Combined and Uneven Development
Towards a New Theory of World-Literature
Sharae Deckard, Nicholas Lawrence, Neil Lazarus, Graeme Macdonald, Upamanyu Pablo Mukherjee, Benita Parry, and Stephen Shapiro
Sharae Deckard, Nicholas Lawrence, Neil Lazarus, Graeme Macdonald, Upamanyu Pablo Mukherjee, Benita Parry and Stephen Shapiro are all members of the Warwick Research Collective (WReC) at the University of Warwick.
1. World-Literature in the Context of Combined and Uneven Development 2. The Question of Peripheral Realism 3. ‘Irrealism’ in Tayeb Salih’s Season of Migration to the North 4. Oboroten Spectres: Lycanthropy, Neoliberalism and New Russia in Victor Pelevin 5. The European Literary Periphery 6. Ivan Vladislavic: Traversing the Uneven City Notes Works Cited Index
Overall, Combined and Uneven Development not only offers a much-needed theorisation of how literature is shaped by the ‘world’, but also how it can reimagine different political, historical, and social contexts. Through a number of compelling case studies from a range of geopolitical contexts the WReC exemplify how their theory of world-literature can be discerned and developed in peripheral and semi-peripheral literary spaces.
Isabelle Hesse, The University of Sydney, Postcolonial Studies Association
Theoretically, they emphasise that literature is a globally connected system, in which one can differentiate between core cultures and peripheries.... For world-literature understood in this sense, the authors elaborate a valuable and undeniably useful toolkit of literary analysis.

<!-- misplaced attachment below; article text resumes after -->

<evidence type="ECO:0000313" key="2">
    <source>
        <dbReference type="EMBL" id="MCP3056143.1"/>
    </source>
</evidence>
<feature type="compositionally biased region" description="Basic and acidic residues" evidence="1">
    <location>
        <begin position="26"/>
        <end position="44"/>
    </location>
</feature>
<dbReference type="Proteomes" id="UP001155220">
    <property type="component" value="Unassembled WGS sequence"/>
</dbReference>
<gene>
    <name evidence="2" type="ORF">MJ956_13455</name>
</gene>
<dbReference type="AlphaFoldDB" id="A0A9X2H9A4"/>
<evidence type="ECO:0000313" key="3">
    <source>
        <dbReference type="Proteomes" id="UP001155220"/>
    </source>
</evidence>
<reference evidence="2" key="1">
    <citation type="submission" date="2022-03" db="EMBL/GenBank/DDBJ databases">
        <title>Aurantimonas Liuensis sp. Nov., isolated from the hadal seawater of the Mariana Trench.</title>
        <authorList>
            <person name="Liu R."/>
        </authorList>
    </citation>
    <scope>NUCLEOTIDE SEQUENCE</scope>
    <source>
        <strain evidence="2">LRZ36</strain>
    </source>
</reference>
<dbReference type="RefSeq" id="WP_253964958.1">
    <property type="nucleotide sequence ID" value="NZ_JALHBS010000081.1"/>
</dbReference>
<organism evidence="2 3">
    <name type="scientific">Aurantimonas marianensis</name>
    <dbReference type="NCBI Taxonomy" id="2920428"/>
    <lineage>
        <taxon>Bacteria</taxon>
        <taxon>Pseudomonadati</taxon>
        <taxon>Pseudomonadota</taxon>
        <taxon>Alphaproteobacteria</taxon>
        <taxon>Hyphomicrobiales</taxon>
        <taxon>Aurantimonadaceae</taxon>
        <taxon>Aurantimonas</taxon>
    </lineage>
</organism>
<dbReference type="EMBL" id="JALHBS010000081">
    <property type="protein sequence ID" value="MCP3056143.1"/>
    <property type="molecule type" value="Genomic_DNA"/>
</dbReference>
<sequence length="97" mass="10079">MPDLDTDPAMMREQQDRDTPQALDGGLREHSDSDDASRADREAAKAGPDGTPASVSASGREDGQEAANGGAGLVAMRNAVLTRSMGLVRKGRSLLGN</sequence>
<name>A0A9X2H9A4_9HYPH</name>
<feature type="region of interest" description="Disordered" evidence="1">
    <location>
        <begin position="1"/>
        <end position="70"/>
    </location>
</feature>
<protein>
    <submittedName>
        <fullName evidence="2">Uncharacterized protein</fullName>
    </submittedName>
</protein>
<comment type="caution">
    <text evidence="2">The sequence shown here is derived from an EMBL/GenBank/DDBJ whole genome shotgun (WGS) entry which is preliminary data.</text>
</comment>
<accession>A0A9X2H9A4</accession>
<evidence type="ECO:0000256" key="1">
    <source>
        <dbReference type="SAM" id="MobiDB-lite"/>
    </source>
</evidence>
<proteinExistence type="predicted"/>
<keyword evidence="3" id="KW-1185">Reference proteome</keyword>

Péter Hajdu, Recherche Littéraire / Literary Research
I would recommend the book as an introductory piece that can double as an entrée into the WReC’s other projects, all of which are well worth the read.
Matthew Eatough Postcolonial Text
Hinging on the powerful explanatory value of the concept of "combined and uneven development,” this well-conceived and carefully researched collective effort makes a strong case for its own, highly developed 'world-systems’ approach to the ‘world’ in ‘world literature’ while at the same time situating itself critically but patiently within the welter of rubrics and jargons that have made any scholarly venture into “postcolonial” and/or "world literary” territories a parlous one simply because of the danger of getting bogged down in endlessly sectarian disputes over the purported politics implied in the adoption of this or that self-designation.
This book marks a new path. From its opening to its concluding lines, it is analytically precise, uncannily well-read, forthright without being blunt, and as comprehensive as any study of world literature is ever likely to be. The book promises a “new comparatism” and it very much delivers: eloquently, intelligently, and with a distinctive command.
University of Minnesota
Size: 239 x 163 mm
Publication: June 25, 2015
Series: Postcolonialism Across the Disciplines 17